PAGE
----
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After the horrors of Jagoš Marković’s production of Le Nozze di
Figaro in Belgrade, I was apprehensive lest Nabucco in Serbia’s
second city of Novi Sad on 27th October would be transplanted from
6th century BC Babylon to post-Saddam Hussein Tikrit or some
bombed-out kibbutz in Beersheba.
First Toronto, then Houston and now San Francisco, the third stop of a new production of Puccini's La bohème by Canadian born, British nurtured theater director John Caird.
Every once in a while Los Angeles Opera presents an important recital in the three thousand seat Dorothy Chandler Pavilion.
This third revival of Laurent Pelly’s production of Donizetti’s L’elisir d’amore needed a bit of a pep up to get moving but once it had been given a shot of ‘medicinal’ tincture things spiced up nicely.
Founded in 1996, Samling describes itself as a charity which ‘inspires musical excellence in young people’.
The good news is that you don’t have to go all the way to Pesaro for great Rossini.
Maître à danser: William Christie and Les Arts Florissants at the Barbican, London, presented a defining moment in Rameau performance practice, choreographed with a team of dancers.
The most memorable thing (and definitely not in a good way) about this performance of Le Nozze di Figaro at the Serbian National Theatre in Belgrade was the self-serving, infantile, offensive and just plain wrong production by celebrated Serbian theatre director Jagoš Marković.
Should looks matter when casting the role of the iconic temptress for HD simulcast?
Maurice Greene (1696-1755) had a highly successful musical career. Organist of St. Paul’s Cathedral, a position to which he was elected when he was just 22 years-old, he later became organist of the Chapel Royal, Professor of Music at the University of Cambridge and, from 1735, Master of the King’s Music.
Yet another Tosca is hardly exciting news, if news at all. The current five performances have come just two years after SFO alternated divas Angela Gheorghiu and Patricia Racette in the title role.
What an enjoyable opportunity to encounter Dvořák’s sixth opera, Šelma Sedlák¸or The Cunning Peasant!
Whether biblical parable or mythological moralising, it’s all the same really: human hubris, humility, sacrifice and redemption.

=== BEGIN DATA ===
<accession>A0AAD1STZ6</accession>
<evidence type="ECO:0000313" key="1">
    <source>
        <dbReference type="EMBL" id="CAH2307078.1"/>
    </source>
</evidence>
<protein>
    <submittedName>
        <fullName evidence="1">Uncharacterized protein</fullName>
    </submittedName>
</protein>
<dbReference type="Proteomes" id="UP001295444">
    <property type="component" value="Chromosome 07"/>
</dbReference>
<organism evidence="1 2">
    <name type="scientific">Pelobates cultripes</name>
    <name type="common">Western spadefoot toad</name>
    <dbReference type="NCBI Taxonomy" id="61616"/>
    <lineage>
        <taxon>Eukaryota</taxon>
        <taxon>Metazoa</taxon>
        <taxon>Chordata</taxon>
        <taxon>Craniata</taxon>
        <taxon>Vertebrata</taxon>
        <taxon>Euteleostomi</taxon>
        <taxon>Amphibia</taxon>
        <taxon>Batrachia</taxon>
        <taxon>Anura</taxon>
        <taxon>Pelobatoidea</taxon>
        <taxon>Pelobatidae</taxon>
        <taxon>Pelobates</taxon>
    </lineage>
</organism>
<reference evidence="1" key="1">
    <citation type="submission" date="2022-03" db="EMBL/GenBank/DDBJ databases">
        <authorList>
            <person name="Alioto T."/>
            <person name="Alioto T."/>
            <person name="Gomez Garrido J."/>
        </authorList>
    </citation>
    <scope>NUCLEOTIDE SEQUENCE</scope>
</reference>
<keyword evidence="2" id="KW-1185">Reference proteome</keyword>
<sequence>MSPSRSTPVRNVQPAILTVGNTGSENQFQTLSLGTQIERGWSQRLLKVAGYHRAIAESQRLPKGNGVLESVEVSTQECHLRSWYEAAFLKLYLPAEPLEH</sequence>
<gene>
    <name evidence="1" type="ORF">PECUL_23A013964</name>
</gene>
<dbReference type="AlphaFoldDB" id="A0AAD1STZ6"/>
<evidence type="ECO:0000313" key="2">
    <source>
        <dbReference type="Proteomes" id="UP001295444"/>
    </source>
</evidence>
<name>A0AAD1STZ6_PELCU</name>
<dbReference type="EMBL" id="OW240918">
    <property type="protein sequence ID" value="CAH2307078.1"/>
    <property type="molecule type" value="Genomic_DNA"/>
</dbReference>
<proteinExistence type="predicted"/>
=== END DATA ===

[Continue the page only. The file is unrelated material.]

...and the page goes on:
Opera Rara brought a rare performance of Donizetti’s first opera for the Paris Opera to the Royal Festival Hall on 4 November 2014, following recording sessions for the opera.
Bass baritone, Luca Pisaroni, known to opera lovers throughout the world for his excellence in Mozart roles, offered San Diego vocal aficionados a double treat on October 28th: his mellifluous voice, and a recital of German songs.
Jonathan Miller’s production of La bohème for ENO, shared with Cincinnati Opera, sits uneasily, at least as revived by Natascha Metherell, between comedy and tragedy.
Any Florian Boesch and Malcolm Martineau performance is superb, but this Wigmore Hall recital surprised, too. Boesch's Schubert is wonderful, but this time, it was his Liszt and Strauss songs which stood out. This year at the Wigmore Hall, we've heard a lot of Liszt and a lot of Richard Strauss everywhere, establishing high standards, but this was special.
The weather was auspicious for Wexford Festival Opera’s first-night firework display — mild, clear and calm. But, as the rainbow rockets exploded over the River Slaney, even bigger bangs were being made down at the quayside.
The cast of supporting roles was especially strong in the company’s new production of Mozart’s matchless masterpiece
The company uncorks its 40th Anniversary season with a visually and musically satisfying production of Johann Strauss Jr.’s farcical operetta
01 Dec 2008
Alberto Cantù's booklet essay for the Dynamic release of Umberto Giordano's rare one-act opera Marcella quotes a review from the day after the 1907 premiere, which indicates that the premiere's audience's expectations of "greater originality of melodic invention" went unmet.
In Timothy Alan Shaw’s translation (not always smooth), Cantù goes on to note that Marcella came in the “final phases of [Giordano’s] creativity” - though the composer would live until 1948.
Although Puccini would go on to write more masterpieces, from La Fanciulla del West to Turandot, by 1907 much of the great Italian operatic tradition had become tired and formulaic. Giordano’s Marcella isn’t bad; some parts of the score, especially the orchestral sections such as the prelude to the last of the three episodes, are quite attractive. But the predictability of the musical language and dramatic situations drains any life from the proceedings.
In the opening scene for ensemble, set in a Parisian restaurant, a prince rescues a woman of the streets being pursued by obscurely motivated ruffians. The two fall in love, and in the second episode they are living in bliss in the country when a visitor from the prince’s country comes to tell him he must return home to save his country. In the third episode, they share (and we endure) their sad farewell to each other. Bits of operas from Manon Lescaut to La Traviata and any number of others can be discerned in this threadbare scenario.
Dynamic’s live August 2007 recording from the Martina Franca Festival might still make a case for giving Marcella an occasional listen if the two singers in the leads had more to offer. As the title character, Serena Daolio seems to always be just about ready to slip off the note, or slide up into it. Her lines also tend to trail off into breathy exhalations. Danilo Formaggia’s big, blustery tenor, in the role of Giorgio, provides volume for passion. Their final duet faintly echoes the great climax to Giordano’s greatest work, Andrea Chenier. Conductor Manilo Benzi and the Orchestra Internazionale d’Italia do an excellent job with the best Giordano’s score has to offer, a varied and colorful orchestral fabric.